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Effective educational videos

Effective educational videos
Video has become an important part of higher education. It is integrated as part of traditional courses, serves as a cornerstone of many blended courses, and is often the main information delivery mechanism in MOOCs. Several meta-analyses have shown that technology can enhance learning (e.g., Schmid et al., 2014), and multiple studies have shown that video, specifically, can be a highly effective educational tool (e.g., Kay, 2012; Allen and Smith, 2012; Lloyd and Robertson, 2012; Rackaway, 2012; Hsin and Cigas, 2013). In order for video to serve as a productive part of a learning experience, however, it is important for the instructor to consider three elements for video design and implementation: One of the primary considerations when constructing educational materials, including video, is cognitive load. Cognitive Load Theory, initially articulated by Sweller and colleagues (1988, 1989, 1994), suggests that memory has several components (see the figure). Recommendations Keep it short.

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The Highest-Paid YouTube Stars Of 2020 A nine-year-old is still number one, but the runner-up is a newcomer who came armed with a forklift, an exploding Toyota and the most expensive firecracker ever made. And he’s just getting started. The Fourth of July this past summer was a muted occasion across most of the country. But not on YouTube, where Jimmy Donaldson, the digital celebrity known as MrBeast, released a special holiday episode containing a $600,000 fireworks show. The show’s highlights included lighting 100 or so rockets bound to a mannequin, blowing up a Toyota and detonating the world’s most-expensive firework, a 400-pound, $160,000 device moveable only via forklift. The aerial display even forced MrBeast and his crew to consult the FAA, lest it interfere with overhead air traffic.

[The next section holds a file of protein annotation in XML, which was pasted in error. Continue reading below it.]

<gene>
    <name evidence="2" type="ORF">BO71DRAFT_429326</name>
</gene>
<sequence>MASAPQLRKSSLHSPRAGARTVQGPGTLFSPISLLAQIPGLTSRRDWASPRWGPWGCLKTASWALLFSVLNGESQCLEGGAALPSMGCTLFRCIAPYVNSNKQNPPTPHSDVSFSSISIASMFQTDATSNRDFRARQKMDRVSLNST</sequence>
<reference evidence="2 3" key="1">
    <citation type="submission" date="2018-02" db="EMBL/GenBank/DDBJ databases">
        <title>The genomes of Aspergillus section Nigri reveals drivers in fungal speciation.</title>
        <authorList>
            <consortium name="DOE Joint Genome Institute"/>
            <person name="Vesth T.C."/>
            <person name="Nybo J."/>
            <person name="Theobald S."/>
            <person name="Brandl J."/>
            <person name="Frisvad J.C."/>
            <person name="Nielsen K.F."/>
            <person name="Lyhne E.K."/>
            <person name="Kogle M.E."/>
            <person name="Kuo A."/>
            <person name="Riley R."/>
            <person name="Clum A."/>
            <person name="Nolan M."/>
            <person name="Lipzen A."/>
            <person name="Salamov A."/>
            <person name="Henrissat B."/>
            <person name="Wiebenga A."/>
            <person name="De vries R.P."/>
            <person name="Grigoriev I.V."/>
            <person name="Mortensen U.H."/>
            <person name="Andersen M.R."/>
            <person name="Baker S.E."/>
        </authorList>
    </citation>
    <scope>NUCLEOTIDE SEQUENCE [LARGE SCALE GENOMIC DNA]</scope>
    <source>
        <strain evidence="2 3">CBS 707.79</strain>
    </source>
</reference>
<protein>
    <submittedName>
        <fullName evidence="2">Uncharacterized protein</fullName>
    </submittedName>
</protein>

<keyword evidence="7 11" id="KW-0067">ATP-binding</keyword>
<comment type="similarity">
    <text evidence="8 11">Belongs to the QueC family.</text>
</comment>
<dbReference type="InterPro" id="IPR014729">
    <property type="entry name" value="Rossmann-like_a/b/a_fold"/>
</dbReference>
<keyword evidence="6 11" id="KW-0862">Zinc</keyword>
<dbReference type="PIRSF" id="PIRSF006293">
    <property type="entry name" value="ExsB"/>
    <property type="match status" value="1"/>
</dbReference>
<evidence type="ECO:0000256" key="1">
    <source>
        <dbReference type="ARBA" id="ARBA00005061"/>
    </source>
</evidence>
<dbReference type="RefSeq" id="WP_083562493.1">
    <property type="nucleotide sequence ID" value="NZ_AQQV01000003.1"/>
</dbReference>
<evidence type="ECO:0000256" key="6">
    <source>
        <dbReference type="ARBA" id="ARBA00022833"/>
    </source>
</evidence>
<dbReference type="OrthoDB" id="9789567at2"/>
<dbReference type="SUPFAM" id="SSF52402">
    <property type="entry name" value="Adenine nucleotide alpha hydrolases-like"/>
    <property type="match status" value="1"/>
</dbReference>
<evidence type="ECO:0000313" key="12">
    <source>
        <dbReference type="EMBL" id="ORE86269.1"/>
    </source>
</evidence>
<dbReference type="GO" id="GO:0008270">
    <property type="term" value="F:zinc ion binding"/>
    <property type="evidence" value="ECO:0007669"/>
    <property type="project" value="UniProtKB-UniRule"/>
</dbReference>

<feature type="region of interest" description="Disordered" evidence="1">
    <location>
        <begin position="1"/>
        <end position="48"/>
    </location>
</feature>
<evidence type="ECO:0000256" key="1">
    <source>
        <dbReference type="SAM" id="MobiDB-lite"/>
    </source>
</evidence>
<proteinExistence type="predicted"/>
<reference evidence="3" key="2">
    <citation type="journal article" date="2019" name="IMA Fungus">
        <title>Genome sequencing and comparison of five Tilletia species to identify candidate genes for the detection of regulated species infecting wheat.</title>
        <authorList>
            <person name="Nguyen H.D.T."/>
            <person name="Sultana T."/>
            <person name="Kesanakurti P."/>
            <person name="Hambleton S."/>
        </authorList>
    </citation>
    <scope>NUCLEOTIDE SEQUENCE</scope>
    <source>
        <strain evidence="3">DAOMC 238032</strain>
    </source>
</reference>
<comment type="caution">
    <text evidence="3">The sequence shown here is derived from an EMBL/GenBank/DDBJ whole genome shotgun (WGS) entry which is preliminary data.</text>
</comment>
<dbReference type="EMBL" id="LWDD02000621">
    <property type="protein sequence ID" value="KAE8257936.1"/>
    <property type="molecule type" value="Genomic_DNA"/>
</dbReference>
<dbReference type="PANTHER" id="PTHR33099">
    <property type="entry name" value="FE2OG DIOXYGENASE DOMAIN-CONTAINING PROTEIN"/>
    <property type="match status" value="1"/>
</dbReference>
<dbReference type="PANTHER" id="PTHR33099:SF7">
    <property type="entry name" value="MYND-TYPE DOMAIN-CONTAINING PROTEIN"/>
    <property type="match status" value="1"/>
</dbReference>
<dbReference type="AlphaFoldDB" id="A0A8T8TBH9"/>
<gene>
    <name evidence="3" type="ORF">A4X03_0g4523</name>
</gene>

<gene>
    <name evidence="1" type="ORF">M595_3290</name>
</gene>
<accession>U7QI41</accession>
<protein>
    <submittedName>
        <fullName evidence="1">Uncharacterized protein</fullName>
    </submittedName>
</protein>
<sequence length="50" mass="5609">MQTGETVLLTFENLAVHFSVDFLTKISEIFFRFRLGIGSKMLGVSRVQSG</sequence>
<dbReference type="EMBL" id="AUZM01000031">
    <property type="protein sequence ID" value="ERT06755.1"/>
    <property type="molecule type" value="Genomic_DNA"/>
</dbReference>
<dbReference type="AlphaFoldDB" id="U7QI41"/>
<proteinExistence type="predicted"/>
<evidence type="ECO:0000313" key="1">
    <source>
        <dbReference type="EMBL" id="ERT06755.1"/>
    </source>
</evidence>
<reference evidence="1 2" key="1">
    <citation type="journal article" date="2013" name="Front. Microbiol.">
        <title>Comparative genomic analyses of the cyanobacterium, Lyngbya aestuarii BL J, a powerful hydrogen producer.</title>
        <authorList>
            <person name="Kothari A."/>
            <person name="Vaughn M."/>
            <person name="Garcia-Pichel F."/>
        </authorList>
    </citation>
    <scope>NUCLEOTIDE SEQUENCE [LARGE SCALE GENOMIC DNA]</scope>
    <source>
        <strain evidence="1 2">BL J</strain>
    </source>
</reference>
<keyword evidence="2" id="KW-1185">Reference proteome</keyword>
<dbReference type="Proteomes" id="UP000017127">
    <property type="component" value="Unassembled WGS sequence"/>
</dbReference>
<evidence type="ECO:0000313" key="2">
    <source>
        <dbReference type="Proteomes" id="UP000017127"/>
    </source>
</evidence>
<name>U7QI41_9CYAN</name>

Don't teach students the hard way first Imagine you were going to a party in an unfamiliar area, and asked the host for directions to their house. It takes you thirty minutes to get there, on a path that takes you on a long winding road with slow traffic. As the party ends, the host tells you “You can take the highway on your way back, it’ll take you only ten minutes. I just wanted to show you how much easier the highway is.” Wouldn’t you be annoyed? And yet this kind of attitude is strangely common in programming education.

How do I create a lesson page on TED-Ed? TED-Ed offers a set of tools that allow you to create interactive lesson pages around great YouTube video content. Follow these three steps to create your own! To get started, visit our video search page to select a video. You can search by keyword, or paste in a YouTube URL. TED-Ed Lessons can be created around either public or unlisted YouTube videos. Note that the videos here have not been filtered or vetted by the TED-Ed team, so make sure that you review the contents of any video you're not already familiar with!

Add a Video Assignment in D2L Brightspace – Bongo: Knowledge Base D2L Brightspace users: explains how to add a Video Assignment within BrightSpace. Within Brightspace, there are 2 different methods to access the Assignments page. Click on the Video Assignment link in the Navbar. From the Video Assignment page, you can choose the type of Video Assignment you can add. Click on the menu icon in the top left corner of any Bongo page and select Assignments. This will take you to the Assignment List page. A Brief Timeline of the History of Blogging Greetings, readers. Welcome to the HubSpot Marketing Blog. We’re very happy to have you here. You might not realize it, but getting here was no easy task.